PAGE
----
I have attended three learning events in the last month. Although every role in our industry was represented, there was one common theme, which was referenced during one of the CLO panels: “The world we serve is growing more and more out of our control. I’m finding it harder to become a part of the ecosystem.” I appreciate this highly qualified learning leader’s candor because I can relate.
The world we live in is constantly changing, making it next to impossible to keep up through traditional learning methods and design. The ecosystem the panelist spoke of is one of constant churn and collaboration. It is often a place where our traditional methods and tools of instruction, including more embedded ones such as e-learning, are not seen as native and intrinsic to the problems our learners try to solve every day.
But does this mean we can’t be more intentional and included in that ecosystem? I remember calling my mother for advice during a frustrating parenting episode, and she said to me, “Your job as a parent is to not only guide their behavior when they’re with you, but to arm them to behave correctly when you’re not around.” As parents, we live on in our children’s ecosystem, not through our presence, but through the lessons we taught them about managing their lives on their own. There’s a learning lesson here.
I recently spoke with two senior learning leaders from different organizations who adopted innovative approaches in their ecosystems. Simply put, they will not allow any resources in class, either taught or referenced, that are not native to the learners’ environment as a resource when they leave instruction and are on their own in the workflow.
For instance, the infamous three-ring binder is no longer allowed because in their world, binders are found on shelves throughout their enterprise, few are current and most are not used. This approach forces us to take a different look at how we use the precious, and ever-shrinking, time when we have learners in a classroom.
With the ever-changing world of content that we struggle to keep up with, is our charge truly one of knowledge gain or enabling knowledge aggregation and application? This is not to say that some degree of base knowledge shouldn’t be taught, but the idea that we can keep up and arm our learners to use that knowledge in the ecosystem may be a thing of the past. The aforementioned two learning leaders have taken an ecosystem approach to instruction. For them, it’s all about enablement.
For this to work, there are a few things we have to understand regarding the ecosystem our learners go back to. The first is what type of learning resources are available and intrinsic to the ecosystem. This is not a strategy of abundance, but one of focus and filtering. If you ask learners about the availability of resources, most tell you they are overwhelmed. Technologies such as SharePoint, LMSes and other content repositories abound. The frustration is found not in the availability of these resources but in their accessibility and contextual nature.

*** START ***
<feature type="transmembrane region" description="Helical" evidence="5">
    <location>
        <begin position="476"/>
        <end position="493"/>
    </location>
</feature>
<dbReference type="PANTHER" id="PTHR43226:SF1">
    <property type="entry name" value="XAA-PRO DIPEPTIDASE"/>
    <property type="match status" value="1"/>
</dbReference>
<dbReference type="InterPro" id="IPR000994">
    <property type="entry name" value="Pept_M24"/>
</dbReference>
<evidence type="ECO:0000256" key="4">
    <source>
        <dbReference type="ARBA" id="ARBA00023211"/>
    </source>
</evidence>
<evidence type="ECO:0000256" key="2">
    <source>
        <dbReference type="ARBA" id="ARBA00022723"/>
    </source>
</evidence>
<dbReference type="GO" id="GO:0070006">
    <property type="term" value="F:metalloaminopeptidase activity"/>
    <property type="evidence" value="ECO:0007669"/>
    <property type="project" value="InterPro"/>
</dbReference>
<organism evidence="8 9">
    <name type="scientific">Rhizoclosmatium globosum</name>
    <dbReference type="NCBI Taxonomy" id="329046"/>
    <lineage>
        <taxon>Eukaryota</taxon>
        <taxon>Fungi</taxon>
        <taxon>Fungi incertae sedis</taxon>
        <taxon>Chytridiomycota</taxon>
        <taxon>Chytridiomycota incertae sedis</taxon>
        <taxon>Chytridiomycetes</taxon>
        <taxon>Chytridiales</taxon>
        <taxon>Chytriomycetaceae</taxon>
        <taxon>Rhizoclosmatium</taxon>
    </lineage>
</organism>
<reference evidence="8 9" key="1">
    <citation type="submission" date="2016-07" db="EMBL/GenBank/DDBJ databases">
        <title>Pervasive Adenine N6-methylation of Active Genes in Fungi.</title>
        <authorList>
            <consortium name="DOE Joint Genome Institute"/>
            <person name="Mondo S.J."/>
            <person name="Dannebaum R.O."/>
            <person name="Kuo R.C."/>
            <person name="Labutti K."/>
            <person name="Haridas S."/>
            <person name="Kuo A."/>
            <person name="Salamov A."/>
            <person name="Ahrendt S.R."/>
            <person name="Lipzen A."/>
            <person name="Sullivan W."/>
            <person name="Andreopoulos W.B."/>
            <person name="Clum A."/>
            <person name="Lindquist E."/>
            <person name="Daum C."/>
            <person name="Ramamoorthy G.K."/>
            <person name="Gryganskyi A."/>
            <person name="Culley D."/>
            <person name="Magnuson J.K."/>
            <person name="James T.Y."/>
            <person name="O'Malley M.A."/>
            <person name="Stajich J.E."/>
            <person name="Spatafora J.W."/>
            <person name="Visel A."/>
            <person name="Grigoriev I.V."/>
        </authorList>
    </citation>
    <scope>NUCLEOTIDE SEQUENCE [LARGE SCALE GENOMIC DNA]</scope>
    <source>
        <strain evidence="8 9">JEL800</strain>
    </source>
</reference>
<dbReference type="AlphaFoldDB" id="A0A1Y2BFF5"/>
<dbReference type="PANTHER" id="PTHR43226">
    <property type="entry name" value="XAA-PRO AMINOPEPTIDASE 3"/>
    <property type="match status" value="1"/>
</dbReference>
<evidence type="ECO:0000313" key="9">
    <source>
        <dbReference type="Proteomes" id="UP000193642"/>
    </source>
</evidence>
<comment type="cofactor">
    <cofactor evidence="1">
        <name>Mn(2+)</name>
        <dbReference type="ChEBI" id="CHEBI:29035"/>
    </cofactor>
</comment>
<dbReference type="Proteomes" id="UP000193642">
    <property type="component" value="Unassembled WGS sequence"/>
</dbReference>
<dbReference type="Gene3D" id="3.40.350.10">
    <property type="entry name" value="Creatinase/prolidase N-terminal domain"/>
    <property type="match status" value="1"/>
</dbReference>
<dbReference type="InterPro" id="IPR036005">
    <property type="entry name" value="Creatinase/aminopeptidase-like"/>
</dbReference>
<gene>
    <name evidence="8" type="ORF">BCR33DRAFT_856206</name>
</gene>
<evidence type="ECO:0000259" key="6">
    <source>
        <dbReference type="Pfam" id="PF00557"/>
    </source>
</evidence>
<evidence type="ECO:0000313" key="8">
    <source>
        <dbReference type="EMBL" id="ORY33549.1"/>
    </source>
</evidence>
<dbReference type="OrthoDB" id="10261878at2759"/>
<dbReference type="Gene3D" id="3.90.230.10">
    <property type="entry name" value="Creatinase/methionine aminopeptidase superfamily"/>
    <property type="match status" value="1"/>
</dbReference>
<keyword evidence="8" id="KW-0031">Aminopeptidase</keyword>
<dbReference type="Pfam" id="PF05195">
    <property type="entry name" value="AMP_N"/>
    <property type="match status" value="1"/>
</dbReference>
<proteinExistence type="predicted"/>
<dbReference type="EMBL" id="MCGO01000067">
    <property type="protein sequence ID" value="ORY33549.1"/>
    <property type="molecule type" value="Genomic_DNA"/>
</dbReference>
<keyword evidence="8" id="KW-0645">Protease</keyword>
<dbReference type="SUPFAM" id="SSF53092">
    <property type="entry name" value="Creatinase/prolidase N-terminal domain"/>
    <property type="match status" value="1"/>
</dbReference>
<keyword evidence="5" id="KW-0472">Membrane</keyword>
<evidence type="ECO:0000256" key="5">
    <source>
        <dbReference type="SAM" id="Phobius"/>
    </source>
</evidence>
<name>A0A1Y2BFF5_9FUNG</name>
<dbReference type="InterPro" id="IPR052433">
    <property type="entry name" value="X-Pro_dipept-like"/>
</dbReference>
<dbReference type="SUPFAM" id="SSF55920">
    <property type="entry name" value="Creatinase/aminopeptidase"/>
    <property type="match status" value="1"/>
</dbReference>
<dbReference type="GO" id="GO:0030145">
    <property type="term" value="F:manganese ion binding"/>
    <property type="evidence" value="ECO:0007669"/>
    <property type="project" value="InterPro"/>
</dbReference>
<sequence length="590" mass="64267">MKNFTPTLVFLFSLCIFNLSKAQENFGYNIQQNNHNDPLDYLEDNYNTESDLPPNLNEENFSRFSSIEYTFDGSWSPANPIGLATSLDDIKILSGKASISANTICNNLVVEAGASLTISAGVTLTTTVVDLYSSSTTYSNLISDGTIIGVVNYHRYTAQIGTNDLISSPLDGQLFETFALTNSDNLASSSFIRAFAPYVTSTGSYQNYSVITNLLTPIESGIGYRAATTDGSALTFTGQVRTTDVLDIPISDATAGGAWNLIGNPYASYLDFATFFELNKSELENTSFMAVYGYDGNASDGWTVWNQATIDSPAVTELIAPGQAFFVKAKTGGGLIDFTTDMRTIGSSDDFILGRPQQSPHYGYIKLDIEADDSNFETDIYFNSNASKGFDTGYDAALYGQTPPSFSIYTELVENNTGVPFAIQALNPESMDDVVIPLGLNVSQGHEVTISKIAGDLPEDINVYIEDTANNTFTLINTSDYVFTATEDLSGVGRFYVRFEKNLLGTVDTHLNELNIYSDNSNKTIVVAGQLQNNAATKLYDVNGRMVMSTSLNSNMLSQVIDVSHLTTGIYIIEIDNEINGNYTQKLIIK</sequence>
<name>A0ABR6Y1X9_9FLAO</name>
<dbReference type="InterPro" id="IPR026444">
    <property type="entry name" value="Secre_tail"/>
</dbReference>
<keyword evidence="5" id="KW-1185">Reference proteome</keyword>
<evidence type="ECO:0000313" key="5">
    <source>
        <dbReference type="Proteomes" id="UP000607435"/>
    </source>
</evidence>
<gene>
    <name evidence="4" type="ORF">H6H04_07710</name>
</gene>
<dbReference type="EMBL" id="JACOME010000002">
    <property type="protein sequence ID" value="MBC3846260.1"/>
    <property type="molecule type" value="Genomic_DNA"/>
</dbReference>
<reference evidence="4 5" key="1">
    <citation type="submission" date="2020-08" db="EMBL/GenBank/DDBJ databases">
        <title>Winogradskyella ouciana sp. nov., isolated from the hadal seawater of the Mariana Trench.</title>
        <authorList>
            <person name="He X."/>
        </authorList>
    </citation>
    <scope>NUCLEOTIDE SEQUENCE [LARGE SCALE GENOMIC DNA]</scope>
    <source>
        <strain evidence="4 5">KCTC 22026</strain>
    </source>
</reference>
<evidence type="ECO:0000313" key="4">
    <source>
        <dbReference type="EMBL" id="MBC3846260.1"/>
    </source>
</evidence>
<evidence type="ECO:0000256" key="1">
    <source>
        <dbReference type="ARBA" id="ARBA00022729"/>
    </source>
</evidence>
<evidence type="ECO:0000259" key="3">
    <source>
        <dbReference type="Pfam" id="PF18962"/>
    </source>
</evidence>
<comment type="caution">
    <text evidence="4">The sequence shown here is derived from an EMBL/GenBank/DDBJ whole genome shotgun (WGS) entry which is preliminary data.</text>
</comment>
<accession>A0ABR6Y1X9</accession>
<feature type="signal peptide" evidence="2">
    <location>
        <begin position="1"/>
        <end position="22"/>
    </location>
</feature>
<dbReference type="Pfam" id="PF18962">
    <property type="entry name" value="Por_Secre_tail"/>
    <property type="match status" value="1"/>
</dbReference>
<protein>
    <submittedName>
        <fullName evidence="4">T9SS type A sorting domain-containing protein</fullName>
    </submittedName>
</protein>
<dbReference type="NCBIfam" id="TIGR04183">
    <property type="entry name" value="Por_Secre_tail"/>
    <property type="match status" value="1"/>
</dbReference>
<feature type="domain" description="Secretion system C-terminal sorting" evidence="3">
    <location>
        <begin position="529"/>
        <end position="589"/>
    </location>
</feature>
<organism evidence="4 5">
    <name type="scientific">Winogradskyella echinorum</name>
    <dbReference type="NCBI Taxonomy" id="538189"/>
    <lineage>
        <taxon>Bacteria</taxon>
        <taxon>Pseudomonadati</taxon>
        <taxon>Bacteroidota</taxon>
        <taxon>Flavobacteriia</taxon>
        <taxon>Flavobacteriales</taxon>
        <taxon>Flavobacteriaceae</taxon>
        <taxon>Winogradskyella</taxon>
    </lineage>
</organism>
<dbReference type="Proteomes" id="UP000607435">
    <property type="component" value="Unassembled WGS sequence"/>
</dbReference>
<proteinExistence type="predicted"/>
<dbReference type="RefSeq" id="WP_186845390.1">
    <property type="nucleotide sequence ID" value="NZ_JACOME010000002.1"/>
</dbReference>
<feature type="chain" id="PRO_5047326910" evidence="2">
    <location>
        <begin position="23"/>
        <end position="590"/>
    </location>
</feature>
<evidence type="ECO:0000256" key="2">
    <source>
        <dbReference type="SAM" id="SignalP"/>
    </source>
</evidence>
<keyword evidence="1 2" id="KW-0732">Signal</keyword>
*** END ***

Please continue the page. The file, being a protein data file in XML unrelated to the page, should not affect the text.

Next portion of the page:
This involves a whole different approach to design — don’t create content; intentionally guide learners to it. Disciplines such as performance support are re-emerging as constructs that can surround assets and enable them in ways we have not seen before.
Another consideration is the ecosystem’s ability to support the learner’s journey through these approaches. Meaning, do our learners live in a world of self-empowerment or one of dependency? The numbers are not promising when we look at our employees’ willingness or understanding of their own engagement. In our efforts to be supportive, we have created a world of confusion and dependency.
This would not be good parenting. We don’t need 40-year-olds who are still living at home. We need self-reliant and self-confident learners supporting themselves and each other intelligently and effectively in their ecosystem.
Bob Mosher is global chief learning and strategy evangelist for Ontuitive and has been an influential leader in the IT training space for more than 25 years. He can be reached at editor@CLOmedia.com.
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